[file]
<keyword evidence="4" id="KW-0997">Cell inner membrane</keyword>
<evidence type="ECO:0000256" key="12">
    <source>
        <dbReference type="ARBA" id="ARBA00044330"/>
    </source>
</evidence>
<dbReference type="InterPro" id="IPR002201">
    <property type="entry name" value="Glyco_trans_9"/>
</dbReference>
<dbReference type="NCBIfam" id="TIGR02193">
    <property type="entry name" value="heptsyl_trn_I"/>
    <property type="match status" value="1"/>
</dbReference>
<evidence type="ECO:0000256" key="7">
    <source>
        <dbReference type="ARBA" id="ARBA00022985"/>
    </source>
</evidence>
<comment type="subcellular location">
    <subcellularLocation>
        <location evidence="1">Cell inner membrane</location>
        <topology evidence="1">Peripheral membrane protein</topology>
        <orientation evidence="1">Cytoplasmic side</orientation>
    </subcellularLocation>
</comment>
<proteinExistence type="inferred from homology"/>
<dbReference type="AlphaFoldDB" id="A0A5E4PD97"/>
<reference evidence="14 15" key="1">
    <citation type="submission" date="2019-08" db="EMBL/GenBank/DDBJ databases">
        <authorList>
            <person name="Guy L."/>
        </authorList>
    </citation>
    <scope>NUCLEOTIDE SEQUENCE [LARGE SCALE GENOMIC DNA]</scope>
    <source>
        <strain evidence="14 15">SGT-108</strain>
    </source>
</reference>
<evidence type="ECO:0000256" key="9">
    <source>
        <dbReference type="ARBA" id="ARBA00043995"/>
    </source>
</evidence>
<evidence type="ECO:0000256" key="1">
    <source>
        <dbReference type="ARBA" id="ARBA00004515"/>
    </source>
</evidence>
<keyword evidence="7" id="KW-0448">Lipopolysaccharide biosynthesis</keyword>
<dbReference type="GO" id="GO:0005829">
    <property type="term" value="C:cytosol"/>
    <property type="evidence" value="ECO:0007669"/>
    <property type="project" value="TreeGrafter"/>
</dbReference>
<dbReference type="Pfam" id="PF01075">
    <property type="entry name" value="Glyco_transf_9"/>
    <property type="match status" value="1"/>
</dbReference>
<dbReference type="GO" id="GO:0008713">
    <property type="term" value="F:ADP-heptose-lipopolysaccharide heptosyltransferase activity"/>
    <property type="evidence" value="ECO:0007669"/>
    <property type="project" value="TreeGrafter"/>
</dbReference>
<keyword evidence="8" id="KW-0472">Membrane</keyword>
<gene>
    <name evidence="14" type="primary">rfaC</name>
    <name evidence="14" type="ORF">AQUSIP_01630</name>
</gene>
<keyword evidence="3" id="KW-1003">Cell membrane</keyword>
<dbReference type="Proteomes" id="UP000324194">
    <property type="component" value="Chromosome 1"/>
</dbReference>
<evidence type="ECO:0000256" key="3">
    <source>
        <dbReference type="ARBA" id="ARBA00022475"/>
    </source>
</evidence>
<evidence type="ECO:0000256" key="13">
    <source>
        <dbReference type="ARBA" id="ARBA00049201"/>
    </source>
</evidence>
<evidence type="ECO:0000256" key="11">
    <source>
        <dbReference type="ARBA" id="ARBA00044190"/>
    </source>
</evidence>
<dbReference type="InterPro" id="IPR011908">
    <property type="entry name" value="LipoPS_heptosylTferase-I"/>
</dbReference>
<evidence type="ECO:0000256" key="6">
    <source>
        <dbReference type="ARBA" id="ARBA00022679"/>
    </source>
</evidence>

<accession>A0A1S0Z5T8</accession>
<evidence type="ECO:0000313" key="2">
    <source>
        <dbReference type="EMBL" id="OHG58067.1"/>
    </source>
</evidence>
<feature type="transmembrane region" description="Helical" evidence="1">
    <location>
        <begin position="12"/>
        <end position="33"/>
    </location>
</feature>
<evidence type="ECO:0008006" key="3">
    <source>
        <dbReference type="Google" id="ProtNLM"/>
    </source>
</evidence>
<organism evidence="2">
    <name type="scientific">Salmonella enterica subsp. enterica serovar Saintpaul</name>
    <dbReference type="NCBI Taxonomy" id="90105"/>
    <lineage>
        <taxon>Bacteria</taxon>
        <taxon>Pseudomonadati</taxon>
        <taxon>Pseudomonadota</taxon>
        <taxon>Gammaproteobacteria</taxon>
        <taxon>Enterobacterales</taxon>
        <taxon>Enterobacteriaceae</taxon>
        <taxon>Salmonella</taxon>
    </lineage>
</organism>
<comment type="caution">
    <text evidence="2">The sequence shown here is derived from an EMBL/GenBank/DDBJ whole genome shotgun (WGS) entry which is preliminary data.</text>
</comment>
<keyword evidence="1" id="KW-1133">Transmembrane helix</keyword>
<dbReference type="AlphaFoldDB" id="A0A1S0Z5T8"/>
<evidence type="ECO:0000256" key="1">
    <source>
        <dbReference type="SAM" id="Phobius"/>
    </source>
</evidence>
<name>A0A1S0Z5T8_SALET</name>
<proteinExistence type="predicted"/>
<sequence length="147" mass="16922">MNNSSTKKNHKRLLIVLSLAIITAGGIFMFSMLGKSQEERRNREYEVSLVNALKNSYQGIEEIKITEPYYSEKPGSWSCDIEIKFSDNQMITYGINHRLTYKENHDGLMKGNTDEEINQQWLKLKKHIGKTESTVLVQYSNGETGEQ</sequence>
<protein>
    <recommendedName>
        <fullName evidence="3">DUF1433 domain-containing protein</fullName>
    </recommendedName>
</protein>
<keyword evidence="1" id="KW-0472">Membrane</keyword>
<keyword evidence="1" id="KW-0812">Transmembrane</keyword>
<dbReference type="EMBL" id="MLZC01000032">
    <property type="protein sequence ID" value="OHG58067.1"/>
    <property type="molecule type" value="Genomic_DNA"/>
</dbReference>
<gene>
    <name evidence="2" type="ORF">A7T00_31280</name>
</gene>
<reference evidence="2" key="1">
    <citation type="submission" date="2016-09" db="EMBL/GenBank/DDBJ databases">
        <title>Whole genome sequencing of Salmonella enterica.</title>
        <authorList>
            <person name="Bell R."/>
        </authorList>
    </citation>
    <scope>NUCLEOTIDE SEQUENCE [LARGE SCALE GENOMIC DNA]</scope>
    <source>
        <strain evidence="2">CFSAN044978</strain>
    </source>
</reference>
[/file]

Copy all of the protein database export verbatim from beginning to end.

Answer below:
<keyword evidence="4" id="KW-0997">Cell inner membrane</keyword>
<evidence type="ECO:0000256" key="12">
    <source>
        <dbReference type="ARBA" id="ARBA00044330"/>
    </source>
</evidence>
<dbReference type="InterPro" id="IPR002201">
    <property type="entry name" value="Glyco_trans_9"/>
</dbReference>
<dbReference type="NCBIfam" id="TIGR02193">
    <property type="entry name" value="heptsyl_trn_I"/>
    <property type="match status" value="1"/>
</dbReference>
<evidence type="ECO:0000256" key="7">
    <source>
        <dbReference type="ARBA" id="ARBA00022985"/>
    </source>
</evidence>
<comment type="subcellular location">
    <subcellularLocation>
        <location evidence="1">Cell inner membrane</location>
        <topology evidence="1">Peripheral membrane protein</topology>
        <orientation evidence="1">Cytoplasmic side</orientation>
    </subcellularLocation>
</comment>
<proteinExistence type="inferred from homology"/>
<dbReference type="AlphaFoldDB" id="A0A5E4PD97"/>
<reference evidence="14 15" key="1">
    <citation type="submission" date="2019-08" db="EMBL/GenBank/DDBJ databases">
        <authorList>
            <person name="Guy L."/>
        </authorList>
    </citation>
    <scope>NUCLEOTIDE SEQUENCE [LARGE SCALE GENOMIC DNA]</scope>
    <source>
        <strain evidence="14 15">SGT-108</strain>
    </source>
</reference>
<evidence type="ECO:0000256" key="9">
    <source>
        <dbReference type="ARBA" id="ARBA00043995"/>
    </source>
</evidence>
<evidence type="ECO:0000256" key="1">
    <source>
        <dbReference type="ARBA" id="ARBA00004515"/>
    </source>
</evidence>
<keyword evidence="7" id="KW-0448">Lipopolysaccharide biosynthesis</keyword>
<dbReference type="GO" id="GO:0005829">
    <property type="term" value="C:cytosol"/>
    <property type="evidence" value="ECO:0007669"/>
    <property type="project" value="TreeGrafter"/>
</dbReference>
<dbReference type="Pfam" id="PF01075">
    <property type="entry name" value="Glyco_transf_9"/>
    <property type="match status" value="1"/>
</dbReference>
<dbReference type="GO" id="GO:0008713">
    <property type="term" value="F:ADP-heptose-lipopolysaccharide heptosyltransferase activity"/>
    <property type="evidence" value="ECO:0007669"/>
    <property type="project" value="TreeGrafter"/>
</dbReference>
<keyword evidence="8" id="KW-0472">Membrane</keyword>
<gene>
    <name evidence="14" type="primary">rfaC</name>
    <name evidence="14" type="ORF">AQUSIP_01630</name>
</gene>
<keyword evidence="3" id="KW-1003">Cell membrane</keyword>
<dbReference type="Proteomes" id="UP000324194">
    <property type="component" value="Chromosome 1"/>
</dbReference>
<evidence type="ECO:0000256" key="3">
    <source>
        <dbReference type="ARBA" id="ARBA00022475"/>
    </source>
</evidence>
<evidence type="ECO:0000256" key="13">
    <source>
        <dbReference type="ARBA" id="ARBA00049201"/>
    </source>
</evidence>
<evidence type="ECO:0000256" key="11">
    <source>
        <dbReference type="ARBA" id="ARBA00044190"/>
    </source>
</evidence>
<dbReference type="InterPro" id="IPR011908">
    <property type="entry name" value="LipoPS_heptosylTferase-I"/>
</dbReference>
<evidence type="ECO:0000256" key="6">
    <source>
        <dbReference type="ARBA" id="ARBA00022679"/>
    </source>
</evidence>

<accession>A0A1S0Z5T8</accession>
<evidence type="ECO:0000313" key="2">
    <source>
        <dbReference type="EMBL" id="OHG58067.1"/>
    </source>
</evidence>
<feature type="transmembrane region" description="Helical" evidence="1">
    <location>
        <begin position="12"/>
        <end position="33"/>
    </location>
</feature>
<evidence type="ECO:0008006" key="3">
    <source>
        <dbReference type="Google" id="ProtNLM"/>
    </source>
</evidence>
<organism evidence="2">
    <name type="scientific">Salmonella enterica subsp. enterica serovar Saintpaul</name>
    <dbReference type="NCBI Taxonomy" id="90105"/>
    <lineage>
        <taxon>Bacteria</taxon>
        <taxon>Pseudomonadati</taxon>
        <taxon>Pseudomonadota</taxon>
        <taxon>Gammaproteobacteria</taxon>
        <taxon>Enterobacterales</taxon>
        <taxon>Enterobacteriaceae</taxon>
        <taxon>Salmonella</taxon>
    </lineage>
</organism>
<comment type="caution">
    <text evidence="2">The sequence shown here is derived from an EMBL/GenBank/DDBJ whole genome shotgun (WGS) entry which is preliminary data.</text>
</comment>
<keyword evidence="1" id="KW-1133">Transmembrane helix</keyword>
<dbReference type="AlphaFoldDB" id="A0A1S0Z5T8"/>
<evidence type="ECO:0000256" key="1">
    <source>
        <dbReference type="SAM" id="Phobius"/>
    </source>
</evidence>
<name>A0A1S0Z5T8_SALET</name>
<proteinExistence type="predicted"/>
<sequence length="147" mass="16922">MNNSSTKKNHKRLLIVLSLAIITAGGIFMFSMLGKSQEERRNREYEVSLVNALKNSYQGIEEIKITEPYYSEKPGSWSCDIEIKFSDNQMITYGINHRLTYKENHDGLMKGNTDEEINQQWLKLKKHIGKTESTVLVQYSNGETGEQ</sequence>
<protein>
    <recommendedName>
        <fullName evidence="3">DUF1433 domain-containing protein</fullName>
    </recommendedName>
</protein>
<keyword evidence="1" id="KW-0472">Membrane</keyword>
<keyword evidence="1" id="KW-0812">Transmembrane</keyword>
<dbReference type="EMBL" id="MLZC01000032">
    <property type="protein sequence ID" value="OHG58067.1"/>
    <property type="molecule type" value="Genomic_DNA"/>
</dbReference>
<gene>
    <name evidence="2" type="ORF">A7T00_31280</name>
</gene>
<reference evidence="2" key="1">
    <citation type="submission" date="2016-09" db="EMBL/GenBank/DDBJ databases">
        <title>Whole genome sequencing of Salmonella enterica.</title>
        <authorList>
            <person name="Bell R."/>
        </authorList>
    </citation>
    <scope>NUCLEOTIDE SEQUENCE [LARGE SCALE GENOMIC DNA]</scope>
    <source>
        <strain evidence="2">CFSAN044978</strain>
    </source>
</reference>